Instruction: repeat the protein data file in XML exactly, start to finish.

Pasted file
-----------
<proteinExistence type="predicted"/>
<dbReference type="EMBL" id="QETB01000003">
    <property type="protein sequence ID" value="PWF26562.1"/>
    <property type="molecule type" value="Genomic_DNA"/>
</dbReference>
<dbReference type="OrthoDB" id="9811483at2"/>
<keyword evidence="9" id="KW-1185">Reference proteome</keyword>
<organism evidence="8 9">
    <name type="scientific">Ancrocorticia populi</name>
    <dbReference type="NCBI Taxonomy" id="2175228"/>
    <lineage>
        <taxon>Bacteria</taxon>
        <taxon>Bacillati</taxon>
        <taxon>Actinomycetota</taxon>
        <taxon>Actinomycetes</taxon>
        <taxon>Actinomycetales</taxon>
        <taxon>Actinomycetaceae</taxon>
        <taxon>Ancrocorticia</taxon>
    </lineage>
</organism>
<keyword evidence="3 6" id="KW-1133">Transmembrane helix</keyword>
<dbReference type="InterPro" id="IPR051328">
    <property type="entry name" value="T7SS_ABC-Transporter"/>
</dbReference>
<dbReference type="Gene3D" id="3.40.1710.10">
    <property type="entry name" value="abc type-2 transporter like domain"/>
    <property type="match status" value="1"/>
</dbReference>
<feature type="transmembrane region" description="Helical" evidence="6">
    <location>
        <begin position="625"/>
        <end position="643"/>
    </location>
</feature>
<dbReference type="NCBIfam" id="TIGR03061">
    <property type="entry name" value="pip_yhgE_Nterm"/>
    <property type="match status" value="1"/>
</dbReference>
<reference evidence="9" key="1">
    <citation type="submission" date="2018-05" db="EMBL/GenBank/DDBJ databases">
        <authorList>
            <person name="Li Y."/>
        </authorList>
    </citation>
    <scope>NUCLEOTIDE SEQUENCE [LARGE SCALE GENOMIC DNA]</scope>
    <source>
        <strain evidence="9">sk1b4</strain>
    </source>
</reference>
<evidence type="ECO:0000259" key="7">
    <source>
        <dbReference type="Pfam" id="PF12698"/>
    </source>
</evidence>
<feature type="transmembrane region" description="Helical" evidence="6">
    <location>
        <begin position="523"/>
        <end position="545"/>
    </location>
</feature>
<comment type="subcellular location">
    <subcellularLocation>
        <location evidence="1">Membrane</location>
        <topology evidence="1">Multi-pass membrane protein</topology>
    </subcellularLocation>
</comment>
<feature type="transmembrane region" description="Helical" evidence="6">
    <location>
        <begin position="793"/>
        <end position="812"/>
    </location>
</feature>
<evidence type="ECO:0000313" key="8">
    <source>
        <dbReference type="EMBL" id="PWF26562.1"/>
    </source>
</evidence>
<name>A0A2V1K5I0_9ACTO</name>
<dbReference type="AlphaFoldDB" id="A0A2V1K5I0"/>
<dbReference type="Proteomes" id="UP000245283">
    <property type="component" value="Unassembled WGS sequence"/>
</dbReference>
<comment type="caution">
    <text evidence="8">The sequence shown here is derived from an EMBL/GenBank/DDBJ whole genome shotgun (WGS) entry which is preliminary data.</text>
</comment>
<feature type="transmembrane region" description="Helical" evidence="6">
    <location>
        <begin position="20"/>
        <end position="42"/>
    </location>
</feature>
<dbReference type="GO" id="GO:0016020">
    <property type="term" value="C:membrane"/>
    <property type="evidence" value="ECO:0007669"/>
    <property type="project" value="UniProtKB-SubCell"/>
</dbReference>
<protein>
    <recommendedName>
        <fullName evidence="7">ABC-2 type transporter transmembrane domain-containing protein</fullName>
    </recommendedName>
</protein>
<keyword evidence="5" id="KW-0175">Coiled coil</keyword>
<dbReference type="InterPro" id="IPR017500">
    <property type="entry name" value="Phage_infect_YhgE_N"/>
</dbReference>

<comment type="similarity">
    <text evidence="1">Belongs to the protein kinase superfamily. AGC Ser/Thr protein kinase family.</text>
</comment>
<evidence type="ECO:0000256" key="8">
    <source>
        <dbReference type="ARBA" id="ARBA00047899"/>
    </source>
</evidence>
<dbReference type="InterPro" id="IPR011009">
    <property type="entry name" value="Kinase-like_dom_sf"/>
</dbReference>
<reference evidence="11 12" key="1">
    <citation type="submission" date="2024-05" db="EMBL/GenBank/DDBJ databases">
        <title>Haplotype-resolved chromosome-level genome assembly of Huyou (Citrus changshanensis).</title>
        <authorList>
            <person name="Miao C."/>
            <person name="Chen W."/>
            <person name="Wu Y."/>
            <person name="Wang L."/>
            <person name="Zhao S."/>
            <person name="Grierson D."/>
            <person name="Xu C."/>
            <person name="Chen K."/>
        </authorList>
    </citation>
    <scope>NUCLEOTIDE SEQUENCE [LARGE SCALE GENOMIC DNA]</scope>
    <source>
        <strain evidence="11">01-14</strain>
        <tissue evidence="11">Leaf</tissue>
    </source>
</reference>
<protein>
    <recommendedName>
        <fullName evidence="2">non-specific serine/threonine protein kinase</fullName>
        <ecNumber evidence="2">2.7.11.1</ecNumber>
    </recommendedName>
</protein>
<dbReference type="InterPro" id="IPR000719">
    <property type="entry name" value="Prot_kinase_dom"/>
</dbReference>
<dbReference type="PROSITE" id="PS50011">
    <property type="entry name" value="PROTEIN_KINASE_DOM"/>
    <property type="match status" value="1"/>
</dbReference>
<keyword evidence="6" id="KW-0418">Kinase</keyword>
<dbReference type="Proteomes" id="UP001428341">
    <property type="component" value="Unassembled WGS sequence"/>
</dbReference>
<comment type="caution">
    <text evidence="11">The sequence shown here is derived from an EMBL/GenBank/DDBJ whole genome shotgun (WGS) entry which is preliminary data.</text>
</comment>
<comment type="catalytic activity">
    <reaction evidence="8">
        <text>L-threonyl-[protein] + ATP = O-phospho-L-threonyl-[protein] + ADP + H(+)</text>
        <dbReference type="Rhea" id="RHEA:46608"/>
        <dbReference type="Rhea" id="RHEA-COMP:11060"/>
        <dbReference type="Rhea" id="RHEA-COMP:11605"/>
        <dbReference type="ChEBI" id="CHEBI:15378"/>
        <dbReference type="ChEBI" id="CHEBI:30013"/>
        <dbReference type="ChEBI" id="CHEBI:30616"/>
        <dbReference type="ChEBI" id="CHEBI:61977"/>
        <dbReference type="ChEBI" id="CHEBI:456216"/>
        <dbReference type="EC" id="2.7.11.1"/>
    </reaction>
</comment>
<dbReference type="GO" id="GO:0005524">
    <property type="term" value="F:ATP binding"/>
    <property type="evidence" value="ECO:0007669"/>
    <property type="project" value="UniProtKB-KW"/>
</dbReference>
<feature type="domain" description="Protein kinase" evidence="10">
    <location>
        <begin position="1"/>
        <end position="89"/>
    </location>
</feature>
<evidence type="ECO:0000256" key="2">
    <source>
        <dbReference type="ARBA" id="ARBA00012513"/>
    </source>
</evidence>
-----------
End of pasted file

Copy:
<proteinExistence type="predicted"/>
<dbReference type="EMBL" id="QETB01000003">
    <property type="protein sequence ID" value="PWF26562.1"/>
    <property type="molecule type" value="Genomic_DNA"/>
</dbReference>
<dbReference type="OrthoDB" id="9811483at2"/>
<keyword evidence="9" id="KW-1185">Reference proteome</keyword>
<organism evidence="8 9">
    <name type="scientific">Ancrocorticia populi</name>
    <dbReference type="NCBI Taxonomy" id="2175228"/>
    <lineage>
        <taxon>Bacteria</taxon>
        <taxon>Bacillati</taxon>
        <taxon>Actinomycetota</taxon>
        <taxon>Actinomycetes</taxon>
        <taxon>Actinomycetales</taxon>
        <taxon>Actinomycetaceae</taxon>
        <taxon>Ancrocorticia</taxon>
    </lineage>
</organism>
<keyword evidence="3 6" id="KW-1133">Transmembrane helix</keyword>
<dbReference type="InterPro" id="IPR051328">
    <property type="entry name" value="T7SS_ABC-Transporter"/>
</dbReference>
<dbReference type="Gene3D" id="3.40.1710.10">
    <property type="entry name" value="abc type-2 transporter like domain"/>
    <property type="match status" value="1"/>
</dbReference>
<feature type="transmembrane region" description="Helical" evidence="6">
    <location>
        <begin position="625"/>
        <end position="643"/>
    </location>
</feature>
<dbReference type="NCBIfam" id="TIGR03061">
    <property type="entry name" value="pip_yhgE_Nterm"/>
    <property type="match status" value="1"/>
</dbReference>
<reference evidence="9" key="1">
    <citation type="submission" date="2018-05" db="EMBL/GenBank/DDBJ databases">
        <authorList>
            <person name="Li Y."/>
        </authorList>
    </citation>
    <scope>NUCLEOTIDE SEQUENCE [LARGE SCALE GENOMIC DNA]</scope>
    <source>
        <strain evidence="9">sk1b4</strain>
    </source>
</reference>
<evidence type="ECO:0000259" key="7">
    <source>
        <dbReference type="Pfam" id="PF12698"/>
    </source>
</evidence>
<feature type="transmembrane region" description="Helical" evidence="6">
    <location>
        <begin position="523"/>
        <end position="545"/>
    </location>
</feature>
<comment type="subcellular location">
    <subcellularLocation>
        <location evidence="1">Membrane</location>
        <topology evidence="1">Multi-pass membrane protein</topology>
    </subcellularLocation>
</comment>
<feature type="transmembrane region" description="Helical" evidence="6">
    <location>
        <begin position="793"/>
        <end position="812"/>
    </location>
</feature>
<evidence type="ECO:0000313" key="8">
    <source>
        <dbReference type="EMBL" id="PWF26562.1"/>
    </source>
</evidence>
<name>A0A2V1K5I0_9ACTO</name>
<dbReference type="AlphaFoldDB" id="A0A2V1K5I0"/>
<dbReference type="Proteomes" id="UP000245283">
    <property type="component" value="Unassembled WGS sequence"/>
</dbReference>
<comment type="caution">
    <text evidence="8">The sequence shown here is derived from an EMBL/GenBank/DDBJ whole genome shotgun (WGS) entry which is preliminary data.</text>
</comment>
<feature type="transmembrane region" description="Helical" evidence="6">
    <location>
        <begin position="20"/>
        <end position="42"/>
    </location>
</feature>
<dbReference type="GO" id="GO:0016020">
    <property type="term" value="C:membrane"/>
    <property type="evidence" value="ECO:0007669"/>
    <property type="project" value="UniProtKB-SubCell"/>
</dbReference>
<protein>
    <recommendedName>
        <fullName evidence="7">ABC-2 type transporter transmembrane domain-containing protein</fullName>
    </recommendedName>
</protein>
<keyword evidence="5" id="KW-0175">Coiled coil</keyword>
<dbReference type="InterPro" id="IPR017500">
    <property type="entry name" value="Phage_infect_YhgE_N"/>
</dbReference>

<comment type="similarity">
    <text evidence="1">Belongs to the protein kinase superfamily. AGC Ser/Thr protein kinase family.</text>
</comment>
<evidence type="ECO:0000256" key="8">
    <source>
        <dbReference type="ARBA" id="ARBA00047899"/>
    </source>
</evidence>
<dbReference type="InterPro" id="IPR011009">
    <property type="entry name" value="Kinase-like_dom_sf"/>
</dbReference>
<reference evidence="11 12" key="1">
    <citation type="submission" date="2024-05" db="EMBL/GenBank/DDBJ databases">
        <title>Haplotype-resolved chromosome-level genome assembly of Huyou (Citrus changshanensis).</title>
        <authorList>
            <person name="Miao C."/>
            <person name="Chen W."/>
            <person name="Wu Y."/>
            <person name="Wang L."/>
            <person name="Zhao S."/>
            <person name="Grierson D."/>
            <person name="Xu C."/>
            <person name="Chen K."/>
        </authorList>
    </citation>
    <scope>NUCLEOTIDE SEQUENCE [LARGE SCALE GENOMIC DNA]</scope>
    <source>
        <strain evidence="11">01-14</strain>
        <tissue evidence="11">Leaf</tissue>
    </source>
</reference>
<protein>
    <recommendedName>
        <fullName evidence="2">non-specific serine/threonine protein kinase</fullName>
        <ecNumber evidence="2">2.7.11.1</ecNumber>
    </recommendedName>
</protein>
<dbReference type="InterPro" id="IPR000719">
    <property type="entry name" value="Prot_kinase_dom"/>
</dbReference>
<dbReference type="PROSITE" id="PS50011">
    <property type="entry name" value="PROTEIN_KINASE_DOM"/>
    <property type="match status" value="1"/>
</dbReference>
<keyword evidence="6" id="KW-0418">Kinase</keyword>
<dbReference type="Proteomes" id="UP001428341">
    <property type="component" value="Unassembled WGS sequence"/>
</dbReference>
<comment type="caution">
    <text evidence="11">The sequence shown here is derived from an EMBL/GenBank/DDBJ whole genome shotgun (WGS) entry which is preliminary data.</text>
</comment>
<comment type="catalytic activity">
    <reaction evidence="8">
        <text>L-threonyl-[protein] + ATP = O-phospho-L-threonyl-[protein] + ADP + H(+)</text>
        <dbReference type="Rhea" id="RHEA:46608"/>
        <dbReference type="Rhea" id="RHEA-COMP:11060"/>
        <dbReference type="Rhea" id="RHEA-COMP:11605"/>
        <dbReference type="ChEBI" id="CHEBI:15378"/>
        <dbReference type="ChEBI" id="CHEBI:30013"/>
        <dbReference type="ChEBI" id="CHEBI:30616"/>
        <dbReference type="ChEBI" id="CHEBI:61977"/>
        <dbReference type="ChEBI" id="CHEBI:456216"/>
        <dbReference type="EC" id="2.7.11.1"/>
    </reaction>
</comment>
<dbReference type="GO" id="GO:0005524">
    <property type="term" value="F:ATP binding"/>
    <property type="evidence" value="ECO:0007669"/>
    <property type="project" value="UniProtKB-KW"/>
</dbReference>
<feature type="domain" description="Protein kinase" evidence="10">
    <location>
        <begin position="1"/>
        <end position="89"/>
    </location>
</feature>
<evidence type="ECO:0000256" key="2">
    <source>
        <dbReference type="ARBA" id="ARBA00012513"/>
    </source>
</evidence>